[sugar] Squeak / Etoys RPMs
Tue Oct 10 10:54:35 EDT 2006
On Mon, 2006-10-09 at 12:12 -0500, Ian Bicking wrote:
> Marco Pesenti Gritti wrote:
> > Ivan Krsti? wrote:
> >> Marco Pesenti Gritti wrote:
> >>> * How do we pack executable code and resources in an activity bundle?
> >>> distutils, setuptools, auto*, something else? I don't think we want to
> >>> force people to use *one* build system but there should be at least a
> >>> suggested/documented one.
> >> Right. So, it sounds like all of these systems will need to get extended
> >> to support our bundle format; let's pick one to begin with, and do the
> >> rest later (and the community might contribute them). I'd trust Ian's
> >> judgment on picking an initial build system to bootstrap.
> > Yeah, I don't think auto* is going to be a good base anyway and Ian's
> > plan about setuptools made sense to me. Now, if Ian could work with Bert
> > to port the etoys activity over setuptools, I think that would be a good
> > basic test of his plan (the etoys activity looks really simple to
> > "package").
> This doesn't make sense to me. Here's how I see the situation:
> Activity bundles are a format. That format includes:
> * How to recognize a bundle (e.g., on a Mac the bundle name must end in
> * What the internal directory structure of the bundle is
> * Where metadata goes, and in what format
> * If there is a signature process, then what gets signed and where that
> signature goes
> The metadata is the hard one. Currently there seems to be:
> * An icon and a name (both internationalized)
> * A routine to run when the activity is installed
This doesn't exist. What the 'exec' line says is the command to run to
launch the actual activity. We don't run anything on install. The
activity should have everything it needs inside itself, and it should
not need to actively 'register' anything. If something like that needs
to happen, it needs to be the metadata.
> * Maybe a routine to "run" the activity itself? Or perhaps this is
> registered by the installation routine
> * A deinstallation/deactivation routine
No :) Why is this necessary?
> This list seems much too short to me. A central registry of things like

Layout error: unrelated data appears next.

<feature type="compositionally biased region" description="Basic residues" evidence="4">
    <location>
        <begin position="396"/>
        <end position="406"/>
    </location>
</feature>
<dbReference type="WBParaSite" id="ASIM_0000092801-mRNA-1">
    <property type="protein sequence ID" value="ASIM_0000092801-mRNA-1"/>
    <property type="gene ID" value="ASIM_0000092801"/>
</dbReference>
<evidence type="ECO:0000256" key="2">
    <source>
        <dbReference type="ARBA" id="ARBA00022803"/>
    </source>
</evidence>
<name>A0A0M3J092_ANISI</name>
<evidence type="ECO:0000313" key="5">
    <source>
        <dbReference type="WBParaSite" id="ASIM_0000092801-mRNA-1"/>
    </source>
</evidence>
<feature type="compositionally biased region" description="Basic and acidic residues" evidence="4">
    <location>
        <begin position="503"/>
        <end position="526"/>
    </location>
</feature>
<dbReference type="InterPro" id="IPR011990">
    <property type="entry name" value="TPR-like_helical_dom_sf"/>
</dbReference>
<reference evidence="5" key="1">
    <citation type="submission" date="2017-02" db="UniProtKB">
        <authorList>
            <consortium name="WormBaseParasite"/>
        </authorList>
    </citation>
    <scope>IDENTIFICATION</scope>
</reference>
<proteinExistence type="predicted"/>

> mime handlers seems important. Do we allow for scripts to be run when
That's quite an open question. And what's the mime-handler registry
for? We don't have a desktop, so you don't really double-click to open
a random file.
> the machine starts up? Or do we allow for just some particular things
I don't think we want this right now. If we really need it (for
"services" or something else that's long-lived) we need to figure out
what the use-case is, and how we enable services without a UI (like the
> -- for instance, a declaration that the activity should handle certain
> events when they appear on the bus? Since a bundle implies that more
> than one bundle providing the same (or equivalent) functionality can be
> on the machine at one time, there has to be management above this. Does
Not really. Each activity has a 'service' name, which represents the
activity's DBus service. There can only be ONE active dbus service of a
certain name at any given time (that's not entirely true, but we want it
to be). If you try to install a bundle with the same 'service' name as
one that already exists, the install bits look at the 'activity_version'
key, which is an integer. If the one you're trying to install has a
greater version, it's installed. If it has the same or less, it's not
> that management simply detect conflicts, and activate one bundle and not
> the other? Or does every aspect where activities conflict get managed
> separately? For instance, you could reasonably want two bundles to both
> get an event. Or you can ask the user what the do when a certain file
> type has to be handled.
I don't see having multiple bundles providing the same services as
necessary or wanted. What was the use-case you were thinking of?
> And then there's a bunch of other issues when activities extend other
I also don't think we want this. The whole point of activity bundles
was to be self-contained. There will be a certain set of base Python
functionality installed on the OS along with Python, but beyond that,
you're on your own to package up the dependencies of your activity into
the activity itself. Same with a C/C++ activity. If you need some
random library that's not on the base system, you are responsible for
packaging that library up into your bundle and linking to it
appropriately (with RPATH or LD_LIBRARY_PATH or whatever).
Remember, we _may_ chroot into the activity's directory before executing
the activity. Activity bundles will _also_ be read-only. If the
activity needs to change anything, it must use the appropriate Sugar
profile path which is stored in the user's home directory.
These really are self-contained programs. Think of an activity bundle
like a Java JAR file or applet that must contain everything it needs,
aside from the standard VM on the machine.
> Anyway, these are the bundle questions. The build process is entirely
> separate, and I wouldn't actually consider it very related.
> There's also setuptools. I think setuptools is a good way of building
> Python-based activity bundles. I don't think it has anything to offer
> for non-Python systems. For something like EToys, very possibly the
> right thing is to simply create the bundle by hand, or with a small
> number of scripts that fit with the EToys/Squeak release process.
> Another useful build tool might be a simple skeleton creator, that asks
> a few questions and sets up the appropriate directories and some
> well-commented example config files.
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